Sunday, December 2, 2018
It has been said that Sierra Made is a good place to lose your mind, and a few weeks back the City Council decided it was high time they finally made that official. After all, why wouldn't they? Most of them likely owe their seats of great civic consequence at the community dais to this situation.
The above article ran in the Mountain Views News in November, and it typifies press release journalism in its most palpable form. That plus the kinds of fawning exposure businesses advertising heavily with this paper are likely to receive.
While this is just more of the heartwarming humbug Sierra Madre has always doted upon, it can also serve as quite an example of the bizarre state of health care in this country. Let's face it, The Kensington is getting a very healthy return on its community outreach.
Look, it is all well and good to advocate for the rights of those who suffer from a disability. The affirmative juxtaposition of medical misfortune and civil rights in this country is well established, and in most cases rightly so. But what if those rights only come at an extremely high financial cost? And without that dough, out you go?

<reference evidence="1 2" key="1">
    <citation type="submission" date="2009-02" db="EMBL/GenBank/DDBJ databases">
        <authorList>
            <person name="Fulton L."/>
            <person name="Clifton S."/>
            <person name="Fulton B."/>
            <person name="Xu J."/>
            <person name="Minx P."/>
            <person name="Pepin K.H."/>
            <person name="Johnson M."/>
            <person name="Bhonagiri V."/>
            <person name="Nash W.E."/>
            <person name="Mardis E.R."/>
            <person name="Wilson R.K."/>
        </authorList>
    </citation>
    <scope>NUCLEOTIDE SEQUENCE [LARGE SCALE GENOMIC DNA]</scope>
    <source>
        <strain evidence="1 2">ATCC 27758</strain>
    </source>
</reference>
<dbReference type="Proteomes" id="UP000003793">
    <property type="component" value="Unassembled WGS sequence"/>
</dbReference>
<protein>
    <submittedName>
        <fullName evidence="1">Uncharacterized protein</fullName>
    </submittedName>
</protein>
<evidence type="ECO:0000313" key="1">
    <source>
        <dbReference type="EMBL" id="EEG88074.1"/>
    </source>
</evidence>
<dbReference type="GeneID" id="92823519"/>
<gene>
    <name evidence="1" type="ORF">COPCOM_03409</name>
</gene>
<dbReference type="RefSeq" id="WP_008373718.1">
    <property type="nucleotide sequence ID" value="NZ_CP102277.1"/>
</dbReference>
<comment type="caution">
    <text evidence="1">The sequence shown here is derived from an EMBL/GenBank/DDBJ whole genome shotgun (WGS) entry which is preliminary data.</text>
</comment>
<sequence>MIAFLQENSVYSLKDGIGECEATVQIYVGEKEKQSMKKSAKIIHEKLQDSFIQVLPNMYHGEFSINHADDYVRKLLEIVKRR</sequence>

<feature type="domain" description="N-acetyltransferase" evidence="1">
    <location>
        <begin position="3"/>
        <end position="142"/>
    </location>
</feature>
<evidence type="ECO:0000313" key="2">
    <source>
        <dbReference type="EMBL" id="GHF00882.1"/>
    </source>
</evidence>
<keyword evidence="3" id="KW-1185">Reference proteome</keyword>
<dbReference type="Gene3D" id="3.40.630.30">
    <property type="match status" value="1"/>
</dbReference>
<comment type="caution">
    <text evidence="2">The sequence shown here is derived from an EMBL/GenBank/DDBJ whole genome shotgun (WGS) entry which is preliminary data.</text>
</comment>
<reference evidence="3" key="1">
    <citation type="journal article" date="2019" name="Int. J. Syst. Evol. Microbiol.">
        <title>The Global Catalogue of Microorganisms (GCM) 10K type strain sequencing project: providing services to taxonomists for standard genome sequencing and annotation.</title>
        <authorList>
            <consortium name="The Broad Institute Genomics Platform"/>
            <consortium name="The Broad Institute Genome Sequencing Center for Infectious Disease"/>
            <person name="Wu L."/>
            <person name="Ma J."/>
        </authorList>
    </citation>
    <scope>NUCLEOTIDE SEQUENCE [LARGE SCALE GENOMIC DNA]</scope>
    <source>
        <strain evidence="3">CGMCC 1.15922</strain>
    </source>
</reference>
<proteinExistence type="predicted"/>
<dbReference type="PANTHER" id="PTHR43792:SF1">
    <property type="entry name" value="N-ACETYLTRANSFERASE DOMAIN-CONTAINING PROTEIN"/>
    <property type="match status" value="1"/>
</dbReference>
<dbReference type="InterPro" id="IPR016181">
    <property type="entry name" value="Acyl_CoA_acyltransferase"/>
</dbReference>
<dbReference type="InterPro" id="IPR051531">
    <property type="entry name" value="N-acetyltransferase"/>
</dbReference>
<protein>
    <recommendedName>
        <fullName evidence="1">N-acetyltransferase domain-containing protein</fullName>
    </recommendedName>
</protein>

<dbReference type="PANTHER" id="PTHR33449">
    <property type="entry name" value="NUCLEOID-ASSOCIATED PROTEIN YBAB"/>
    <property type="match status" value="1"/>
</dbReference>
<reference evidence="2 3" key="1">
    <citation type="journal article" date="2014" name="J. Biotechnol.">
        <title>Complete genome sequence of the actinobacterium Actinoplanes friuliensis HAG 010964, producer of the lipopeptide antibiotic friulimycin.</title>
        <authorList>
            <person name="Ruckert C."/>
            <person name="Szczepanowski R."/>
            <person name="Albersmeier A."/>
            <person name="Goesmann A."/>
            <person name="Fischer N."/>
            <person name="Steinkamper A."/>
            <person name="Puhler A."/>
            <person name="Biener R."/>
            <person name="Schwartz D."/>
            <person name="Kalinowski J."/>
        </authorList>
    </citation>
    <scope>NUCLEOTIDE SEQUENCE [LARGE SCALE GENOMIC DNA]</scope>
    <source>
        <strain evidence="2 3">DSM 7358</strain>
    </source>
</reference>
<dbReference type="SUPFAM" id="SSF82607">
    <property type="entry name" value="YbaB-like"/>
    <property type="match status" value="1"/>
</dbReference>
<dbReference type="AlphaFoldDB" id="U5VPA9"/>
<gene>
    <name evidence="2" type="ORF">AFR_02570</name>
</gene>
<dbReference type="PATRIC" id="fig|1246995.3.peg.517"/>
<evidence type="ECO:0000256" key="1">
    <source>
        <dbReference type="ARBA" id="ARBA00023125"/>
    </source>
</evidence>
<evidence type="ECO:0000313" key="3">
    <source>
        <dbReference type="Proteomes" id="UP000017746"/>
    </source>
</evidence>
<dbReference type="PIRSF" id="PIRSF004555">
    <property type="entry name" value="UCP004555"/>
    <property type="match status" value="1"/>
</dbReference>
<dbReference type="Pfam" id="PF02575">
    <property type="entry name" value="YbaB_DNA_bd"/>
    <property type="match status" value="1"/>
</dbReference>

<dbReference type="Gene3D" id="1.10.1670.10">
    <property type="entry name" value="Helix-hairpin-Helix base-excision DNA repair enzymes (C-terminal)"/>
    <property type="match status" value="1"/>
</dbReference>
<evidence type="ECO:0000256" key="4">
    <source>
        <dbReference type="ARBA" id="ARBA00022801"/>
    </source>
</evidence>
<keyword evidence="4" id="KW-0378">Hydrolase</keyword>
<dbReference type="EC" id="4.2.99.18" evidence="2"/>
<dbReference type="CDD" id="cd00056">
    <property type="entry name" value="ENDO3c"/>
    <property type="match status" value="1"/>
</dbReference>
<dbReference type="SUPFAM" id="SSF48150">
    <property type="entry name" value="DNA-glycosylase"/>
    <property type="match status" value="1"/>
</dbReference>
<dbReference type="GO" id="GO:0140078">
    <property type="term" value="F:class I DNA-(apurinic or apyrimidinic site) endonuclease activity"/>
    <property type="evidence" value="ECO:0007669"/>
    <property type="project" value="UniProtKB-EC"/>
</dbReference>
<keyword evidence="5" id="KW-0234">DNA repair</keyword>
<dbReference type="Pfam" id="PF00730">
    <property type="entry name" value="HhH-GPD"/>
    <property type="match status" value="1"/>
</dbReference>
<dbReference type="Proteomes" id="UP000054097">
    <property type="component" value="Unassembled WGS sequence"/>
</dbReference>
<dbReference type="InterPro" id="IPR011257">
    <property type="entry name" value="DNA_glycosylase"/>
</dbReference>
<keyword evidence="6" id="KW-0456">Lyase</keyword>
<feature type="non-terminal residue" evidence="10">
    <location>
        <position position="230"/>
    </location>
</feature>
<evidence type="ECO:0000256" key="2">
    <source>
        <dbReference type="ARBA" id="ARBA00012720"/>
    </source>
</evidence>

The following numbers come to us from a website called AssistedLiving.com (link). This first set deals with the cost of the monthly rent at The Kensington.
The next one identifies the fees you might incur while residing in one of those spaces.
Based on the figures AssistedLiving.com has provided, a resident at The Kensington with a single room and "high care needs fees" (such as those a full blown dementia patient might be required to pay), could be looking at costs in excess of $120,000 dollars a year.
Perhaps if The Kensington really wanted to show that they're fighting for the rights and needs of those suffering from dementia, it would open its doors to all who suffer. And not just those having families with extraordinary amounts of money to spend.
Posted by The Moderator at 5:00 AM